- Support for ACL-prefixed wildcards to simplify the management of access control
- Kafka Connect password protection with support for externalizing secrets (to “secrets stores,” etc., like Hashicorp Vault)
The following security features are available only in Confluent Platform 5.0:
- AD/LDAP group support
- Feature access controls in Confluent Control Center
- Viewing of broker configurations in Confluent Control Center, including differences in security configurations between brokers
Let’s walk through each of these enhancements in detail.
Read on for examples.
Prior to spark 2.0, SparkContext was used as a channel to access all spark functionality. The spark driver program uses sparkContext to connect to the cluster through resource manager.
SparkConf is required to create the spark context object, which stores configuration parameters like appName (to identify your spark driver), number core and memory size of executor running on worker node.
In order to use API’s of SQL, Hive, and Streaming, separate context needs to be created.
Read on to see where SparkSession fits in.
Last month I covered a Special Islands challenge. The task was to identify periods of activity for each service ID, tolerating a gap of up to an input number of seconds (
@allowedgap). The caveat was that the solution had to be pre-2012 compatible, so you couldn’t use functions like LAG and LEAD, or aggregate window functions with a frame. I got a number of very interesting solutions posted in the comments by Toby Ovod-Everett, Peter Larsson, and Kamil Kosno. Make sure to go over their solutions since they’re all quite creative.
Curiously, a number of the solutions ran slower with the recommended index than without it. In this article I propose an explanation for this.
Even though all solutions were interesting, here I wanted to focus on the solution by Kamil Kosno, who’s an ETL developer with Zopa. In his solution, Kamil used a very creative technique to emulate LAG and LEAD without LAG and LEAD. You will probably find the technique handy if you need to perform LAG/LEAD-like calculations using code that is pre-2012 compatible.
Kamil’s solution was quite clever.
Last week Microsoft released SQL Server Management Studio 18.0 into public preview, here’s a link so you can read about the new and improved functionality it offers.
One significant change is the addition of actual vs estimated row counts onto the showplan operators in execution plans (only actual, not estimated…which kinda makes sense).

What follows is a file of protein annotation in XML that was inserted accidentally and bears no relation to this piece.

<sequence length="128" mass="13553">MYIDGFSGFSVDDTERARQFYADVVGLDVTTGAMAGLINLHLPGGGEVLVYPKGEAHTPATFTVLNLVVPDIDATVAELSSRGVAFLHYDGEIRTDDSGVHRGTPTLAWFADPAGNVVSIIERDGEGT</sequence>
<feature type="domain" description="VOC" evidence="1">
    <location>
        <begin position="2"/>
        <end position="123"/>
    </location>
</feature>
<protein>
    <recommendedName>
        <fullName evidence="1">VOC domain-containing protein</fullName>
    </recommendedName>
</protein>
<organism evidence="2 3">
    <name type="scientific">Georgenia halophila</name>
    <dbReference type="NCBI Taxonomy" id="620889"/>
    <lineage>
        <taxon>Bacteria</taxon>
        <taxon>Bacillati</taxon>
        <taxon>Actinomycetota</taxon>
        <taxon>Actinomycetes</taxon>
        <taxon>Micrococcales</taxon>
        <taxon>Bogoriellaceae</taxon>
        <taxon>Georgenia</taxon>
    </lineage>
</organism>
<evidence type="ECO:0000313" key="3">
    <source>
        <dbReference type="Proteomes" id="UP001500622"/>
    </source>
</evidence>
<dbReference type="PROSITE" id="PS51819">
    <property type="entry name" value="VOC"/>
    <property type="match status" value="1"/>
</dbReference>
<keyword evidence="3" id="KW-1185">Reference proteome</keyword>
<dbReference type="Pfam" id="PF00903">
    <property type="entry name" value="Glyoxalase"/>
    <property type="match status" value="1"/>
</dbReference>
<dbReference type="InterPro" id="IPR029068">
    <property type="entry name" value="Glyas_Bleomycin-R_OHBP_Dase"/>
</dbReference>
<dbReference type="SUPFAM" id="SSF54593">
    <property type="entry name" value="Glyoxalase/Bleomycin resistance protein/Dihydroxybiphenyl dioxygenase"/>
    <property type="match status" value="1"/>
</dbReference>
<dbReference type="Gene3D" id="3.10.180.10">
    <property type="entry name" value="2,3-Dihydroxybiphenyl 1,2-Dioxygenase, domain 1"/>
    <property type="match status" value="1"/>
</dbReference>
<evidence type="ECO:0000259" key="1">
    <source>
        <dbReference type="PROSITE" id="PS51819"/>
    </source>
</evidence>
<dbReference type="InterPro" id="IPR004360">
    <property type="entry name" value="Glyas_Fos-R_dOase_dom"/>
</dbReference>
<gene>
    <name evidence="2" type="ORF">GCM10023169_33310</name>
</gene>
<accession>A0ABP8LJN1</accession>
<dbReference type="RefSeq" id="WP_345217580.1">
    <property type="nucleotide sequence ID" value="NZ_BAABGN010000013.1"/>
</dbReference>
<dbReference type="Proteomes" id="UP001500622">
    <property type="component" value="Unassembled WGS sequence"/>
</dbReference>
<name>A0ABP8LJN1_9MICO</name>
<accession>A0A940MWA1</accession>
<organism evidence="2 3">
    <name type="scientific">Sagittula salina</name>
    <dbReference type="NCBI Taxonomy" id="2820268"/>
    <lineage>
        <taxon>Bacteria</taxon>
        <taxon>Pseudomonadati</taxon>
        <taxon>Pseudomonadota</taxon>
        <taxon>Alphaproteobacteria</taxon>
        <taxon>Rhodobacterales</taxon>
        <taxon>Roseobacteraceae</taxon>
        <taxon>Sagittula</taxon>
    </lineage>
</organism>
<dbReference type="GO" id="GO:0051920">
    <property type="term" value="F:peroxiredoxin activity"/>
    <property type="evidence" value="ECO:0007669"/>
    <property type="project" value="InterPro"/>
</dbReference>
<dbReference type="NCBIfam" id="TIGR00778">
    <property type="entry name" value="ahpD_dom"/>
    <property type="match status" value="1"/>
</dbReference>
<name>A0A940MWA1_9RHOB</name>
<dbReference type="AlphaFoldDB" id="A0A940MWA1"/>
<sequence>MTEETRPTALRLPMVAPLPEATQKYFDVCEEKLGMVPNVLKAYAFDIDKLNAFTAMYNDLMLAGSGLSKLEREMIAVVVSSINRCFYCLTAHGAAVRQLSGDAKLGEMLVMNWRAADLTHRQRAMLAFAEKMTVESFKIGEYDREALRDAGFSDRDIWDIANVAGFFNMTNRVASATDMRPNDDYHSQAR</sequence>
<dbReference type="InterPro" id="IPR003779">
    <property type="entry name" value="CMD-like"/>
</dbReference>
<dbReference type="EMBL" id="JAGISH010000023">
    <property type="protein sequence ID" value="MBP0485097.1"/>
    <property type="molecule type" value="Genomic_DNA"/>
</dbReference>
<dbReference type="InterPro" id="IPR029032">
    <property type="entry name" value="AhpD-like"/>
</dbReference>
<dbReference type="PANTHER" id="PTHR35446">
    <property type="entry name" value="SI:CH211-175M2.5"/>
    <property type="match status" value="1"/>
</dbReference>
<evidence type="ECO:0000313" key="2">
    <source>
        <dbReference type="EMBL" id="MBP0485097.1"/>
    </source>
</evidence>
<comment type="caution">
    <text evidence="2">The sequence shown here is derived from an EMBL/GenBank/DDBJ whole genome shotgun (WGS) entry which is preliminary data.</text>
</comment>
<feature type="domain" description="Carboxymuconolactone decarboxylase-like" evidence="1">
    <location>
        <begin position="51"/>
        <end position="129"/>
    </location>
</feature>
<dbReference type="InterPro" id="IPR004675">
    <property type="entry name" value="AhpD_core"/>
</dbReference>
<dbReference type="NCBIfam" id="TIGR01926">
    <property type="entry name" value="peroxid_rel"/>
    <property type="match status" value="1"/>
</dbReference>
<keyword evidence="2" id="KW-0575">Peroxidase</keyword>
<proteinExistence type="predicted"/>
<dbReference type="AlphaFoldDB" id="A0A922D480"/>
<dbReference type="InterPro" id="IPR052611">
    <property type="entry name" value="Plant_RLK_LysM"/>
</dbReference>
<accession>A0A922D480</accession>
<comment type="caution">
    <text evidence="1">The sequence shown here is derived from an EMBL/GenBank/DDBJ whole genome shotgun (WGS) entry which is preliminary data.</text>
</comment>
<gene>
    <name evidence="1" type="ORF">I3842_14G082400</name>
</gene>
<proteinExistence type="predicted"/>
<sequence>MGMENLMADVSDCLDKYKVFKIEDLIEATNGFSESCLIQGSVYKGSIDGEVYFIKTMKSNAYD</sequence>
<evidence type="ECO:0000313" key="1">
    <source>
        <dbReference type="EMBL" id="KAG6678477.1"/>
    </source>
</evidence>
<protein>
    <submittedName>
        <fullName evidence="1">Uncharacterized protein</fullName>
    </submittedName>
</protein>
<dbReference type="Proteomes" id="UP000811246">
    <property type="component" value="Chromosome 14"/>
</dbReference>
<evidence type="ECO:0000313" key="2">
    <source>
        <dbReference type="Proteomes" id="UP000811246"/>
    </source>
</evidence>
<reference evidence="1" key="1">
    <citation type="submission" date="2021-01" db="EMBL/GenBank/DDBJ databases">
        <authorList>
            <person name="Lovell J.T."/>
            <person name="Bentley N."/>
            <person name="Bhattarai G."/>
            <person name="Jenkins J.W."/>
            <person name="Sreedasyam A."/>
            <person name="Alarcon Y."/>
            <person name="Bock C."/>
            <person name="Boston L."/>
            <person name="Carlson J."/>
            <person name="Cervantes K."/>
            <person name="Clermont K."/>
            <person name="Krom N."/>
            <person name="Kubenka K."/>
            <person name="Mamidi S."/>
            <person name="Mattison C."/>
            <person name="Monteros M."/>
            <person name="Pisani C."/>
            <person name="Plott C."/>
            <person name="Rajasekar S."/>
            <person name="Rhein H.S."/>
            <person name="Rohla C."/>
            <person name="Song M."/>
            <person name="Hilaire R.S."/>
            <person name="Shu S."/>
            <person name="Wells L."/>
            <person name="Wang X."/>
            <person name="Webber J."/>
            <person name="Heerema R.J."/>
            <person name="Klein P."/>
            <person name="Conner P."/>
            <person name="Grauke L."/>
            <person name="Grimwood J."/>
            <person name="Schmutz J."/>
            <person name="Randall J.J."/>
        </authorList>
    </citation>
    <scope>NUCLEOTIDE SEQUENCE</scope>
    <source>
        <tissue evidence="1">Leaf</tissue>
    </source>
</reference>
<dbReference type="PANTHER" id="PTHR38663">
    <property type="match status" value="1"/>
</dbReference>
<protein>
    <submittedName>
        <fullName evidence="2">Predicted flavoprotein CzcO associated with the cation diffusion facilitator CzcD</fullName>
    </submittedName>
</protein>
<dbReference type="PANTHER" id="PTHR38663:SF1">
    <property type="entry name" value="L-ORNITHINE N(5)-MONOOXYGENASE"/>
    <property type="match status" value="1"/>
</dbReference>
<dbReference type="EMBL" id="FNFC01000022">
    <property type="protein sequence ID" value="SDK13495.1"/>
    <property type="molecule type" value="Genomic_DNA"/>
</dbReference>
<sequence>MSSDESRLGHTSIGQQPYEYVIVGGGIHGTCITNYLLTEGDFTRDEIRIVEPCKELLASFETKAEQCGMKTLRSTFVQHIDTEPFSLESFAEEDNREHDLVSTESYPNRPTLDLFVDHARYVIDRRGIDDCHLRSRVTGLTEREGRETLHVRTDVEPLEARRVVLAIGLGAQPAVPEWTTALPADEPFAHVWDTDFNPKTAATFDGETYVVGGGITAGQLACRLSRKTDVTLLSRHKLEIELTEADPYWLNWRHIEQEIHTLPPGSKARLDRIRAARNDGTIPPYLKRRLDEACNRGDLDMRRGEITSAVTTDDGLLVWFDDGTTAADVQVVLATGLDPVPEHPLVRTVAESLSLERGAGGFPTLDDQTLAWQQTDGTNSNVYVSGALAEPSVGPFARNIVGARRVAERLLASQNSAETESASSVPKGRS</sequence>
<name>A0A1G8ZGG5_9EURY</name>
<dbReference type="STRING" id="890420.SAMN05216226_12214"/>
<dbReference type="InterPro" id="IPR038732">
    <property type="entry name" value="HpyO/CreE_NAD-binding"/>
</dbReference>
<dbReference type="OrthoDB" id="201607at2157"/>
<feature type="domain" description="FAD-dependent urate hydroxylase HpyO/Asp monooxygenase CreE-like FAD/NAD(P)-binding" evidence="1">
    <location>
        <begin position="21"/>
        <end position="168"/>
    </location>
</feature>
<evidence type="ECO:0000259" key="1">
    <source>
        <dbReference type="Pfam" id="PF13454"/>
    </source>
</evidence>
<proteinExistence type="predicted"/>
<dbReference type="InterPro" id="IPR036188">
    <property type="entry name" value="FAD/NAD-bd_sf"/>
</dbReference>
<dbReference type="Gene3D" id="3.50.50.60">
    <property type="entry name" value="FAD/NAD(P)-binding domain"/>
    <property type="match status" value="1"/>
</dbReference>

Here I’m running a very simple bit of code on some DMV’s (namely exec requests and sessions) to demonstrate this addition.
Read on for the example.
Usage is pretty straightforward. You specify one or more computers and off you go. There is a default value for the resulting HTML file, but you’ll likely want to specify your own. Because the function is generating custom HTML on the fly, I also provided options for you to provide pre and post content HTML material, just as you might with ConvertTo-HTML. I also give you an option to specify a graphics file which is display like a logo at the top of the report. The graphics file will be embedded in the HTML file. The CSS is also embedded in the HTML making the entire file completely self-contained.
The one knock I have is the gradient color scheme: people with Protanopia or Deuteranopia will have trouble reading the free space indicator, as the colors blur into one another. Otherwise, this looks great.
What tool do you use for Analysis Services Tabular development? SSDT right, what else? Here is a little secret. I almost don’t use SSDT anymore, except for limited tasks, such as importing new tables and visualizing relationships. I switched to a great community tool – Tabular Editor and you should too if you’re frustrated with the SSDT Tabular Designer. Back in 2012 Microsoft ported the Power Pivot designer to SSDT to let BI practitioners implement Tabular models. This is why you still get weird errors that Excel has encountered some error. Microsoft haven’t made any “professional” optimizations despite all the attention that Tabular gets. As a result, developers face:
Performance issues – As your model grows in complexity, it gets progressively slower for even simple changes, such as renaming columns. The problem of course is that any change results in a commit operation to the workspace database. SSDT requires a workspace database for the Data View but it slows down all tasks even if it doesn’t have data. While the data view is useful for data analysts, I’d personally rather sacrifice it to gain development speed.
The horrible measure grid – Enough said. To Microsoft credit, the Tabular Explorer helps somewhat but it still doesn’t support the equivalent of the SSAS MD script editor.
No automation for repetitive tasks – It’s not unusual to create many measure variants, such as YTD, QTD. SSDT doesn’t help much automating them.
It does look interesting.